Wasabi

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For other uses, see Wasabi (disambiguation).
Wasabi
Wasabia japonica 4.JPG
Wasabi
Scientific classification
Kingdom: Plantae
(unranked): Angiosperms
(unranked): Eudicots
(unranked): Rosids
Order: Brassicales
Family: Brassicaceae
Genus: Wasabia
Species: W. japonica
Binomial name
Wasabia japonica
Matsum.

Wasabi (わさび(山葵)?, originally 和佐比; Wasabia japonica or Eutrema japonica),[1] is a member of the Brassicaceae family, which includes cabbages, horseradish, and mustard. It is also called Japanese horseradish,[2] although horseradish is a different plant (which is often used as a substitute for wasabi). Its root is used as a condiment and has an extremely strong flavor. Its hotness is more akin to that of a hot mustard than that of the capsaicin in a chili pepper, producing vapours that stimulate the nasal passages more than the tongue. The plant grows naturally along stream beds in mountain river valleys in Japan. The two main cultivars in the marketplace are W. japonica 'Daruma' and 'Mazuma', but there are many others.[3]

Uses[edit]

Fresh wasabi root for sale at Nishiki Market in Kyoto
Wasabi crop growing on Japan's Izu peninsula

Wasabi is generally sold either as a root which is very finely grated before use, as dried powder in large quantities, or as a ready-to-use paste in tubes similar to travel toothpaste tubes.[4] In some high-end restaurants, the paste is prepared when the customer orders, and is made using a grater to grate the root; once the paste is prepared, it loses flavour in 15 minutes if left uncovered.[5] In sushi preparation, sushi chefs usually put the wasabi between the fish and the rice because covering wasabi until served preserves its flavor.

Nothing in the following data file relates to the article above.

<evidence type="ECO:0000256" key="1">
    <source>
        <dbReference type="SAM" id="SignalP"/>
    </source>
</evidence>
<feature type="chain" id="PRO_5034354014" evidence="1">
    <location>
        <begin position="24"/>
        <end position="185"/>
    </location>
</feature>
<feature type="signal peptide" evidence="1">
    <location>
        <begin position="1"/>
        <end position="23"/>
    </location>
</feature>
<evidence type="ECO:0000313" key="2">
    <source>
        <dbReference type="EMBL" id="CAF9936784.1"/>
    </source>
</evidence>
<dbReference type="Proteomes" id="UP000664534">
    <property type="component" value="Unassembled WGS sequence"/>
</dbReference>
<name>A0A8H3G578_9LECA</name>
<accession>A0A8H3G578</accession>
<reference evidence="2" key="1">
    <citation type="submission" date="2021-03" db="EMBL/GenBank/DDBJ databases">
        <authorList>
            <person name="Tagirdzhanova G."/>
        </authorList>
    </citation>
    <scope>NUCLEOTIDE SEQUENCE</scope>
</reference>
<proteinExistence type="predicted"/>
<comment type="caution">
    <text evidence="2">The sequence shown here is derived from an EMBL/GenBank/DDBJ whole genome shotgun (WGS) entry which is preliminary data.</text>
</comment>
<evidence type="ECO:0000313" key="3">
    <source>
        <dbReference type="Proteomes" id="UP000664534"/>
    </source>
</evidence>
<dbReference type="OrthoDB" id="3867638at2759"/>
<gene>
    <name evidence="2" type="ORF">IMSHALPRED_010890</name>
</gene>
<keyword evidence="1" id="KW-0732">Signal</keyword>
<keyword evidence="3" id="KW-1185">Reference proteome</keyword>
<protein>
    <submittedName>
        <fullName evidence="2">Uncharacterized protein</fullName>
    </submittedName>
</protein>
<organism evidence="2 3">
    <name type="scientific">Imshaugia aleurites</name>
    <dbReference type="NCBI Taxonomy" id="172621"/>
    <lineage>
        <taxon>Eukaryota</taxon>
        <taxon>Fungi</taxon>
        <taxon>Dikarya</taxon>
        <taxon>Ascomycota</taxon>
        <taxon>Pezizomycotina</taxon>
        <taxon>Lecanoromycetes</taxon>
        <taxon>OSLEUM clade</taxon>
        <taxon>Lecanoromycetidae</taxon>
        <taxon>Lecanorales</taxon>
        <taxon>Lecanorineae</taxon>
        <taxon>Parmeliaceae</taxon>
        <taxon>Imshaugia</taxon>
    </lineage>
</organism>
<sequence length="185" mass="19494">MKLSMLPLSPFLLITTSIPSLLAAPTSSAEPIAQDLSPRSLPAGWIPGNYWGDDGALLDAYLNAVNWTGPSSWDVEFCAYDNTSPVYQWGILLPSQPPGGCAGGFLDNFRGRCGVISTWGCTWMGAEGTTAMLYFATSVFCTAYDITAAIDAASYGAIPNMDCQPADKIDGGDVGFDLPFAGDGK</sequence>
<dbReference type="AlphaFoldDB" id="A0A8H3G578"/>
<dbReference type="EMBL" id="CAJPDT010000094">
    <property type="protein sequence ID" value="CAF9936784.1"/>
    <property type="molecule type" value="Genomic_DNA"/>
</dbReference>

Fresh wasabi leaves can be eaten, having the spicy flavor of wasabi roots.

Because the burning sensations of wasabi are not oil-based, they are short-lived compared to the effects of chili peppers, and are washed away with more food or liquid. The sensation is felt primarily in the nasal passage and can be quite painful depending on the amount consumed.

Legumes (peanuts, soybeans, or peas) may be roasted or fried, then coated with wasabi powder mixed with sugar, salt, or oil and eaten as a crunchy snack. Inhaling or sniffing wasabi vapor has an effect like smelling salts, a property exploited by researchers attempting to create a smoke alarm for the deaf. One deaf subject participating in a test of the prototype awoke within 10 seconds of wasabi vapor sprayed into his sleeping chamber.[6] The 2011 Ig Nobel Prize in Chemistry was awarded to the researchers for determining the ideal density of airborne wasabi to wake people in event of an emergency.

Surrogates[edit]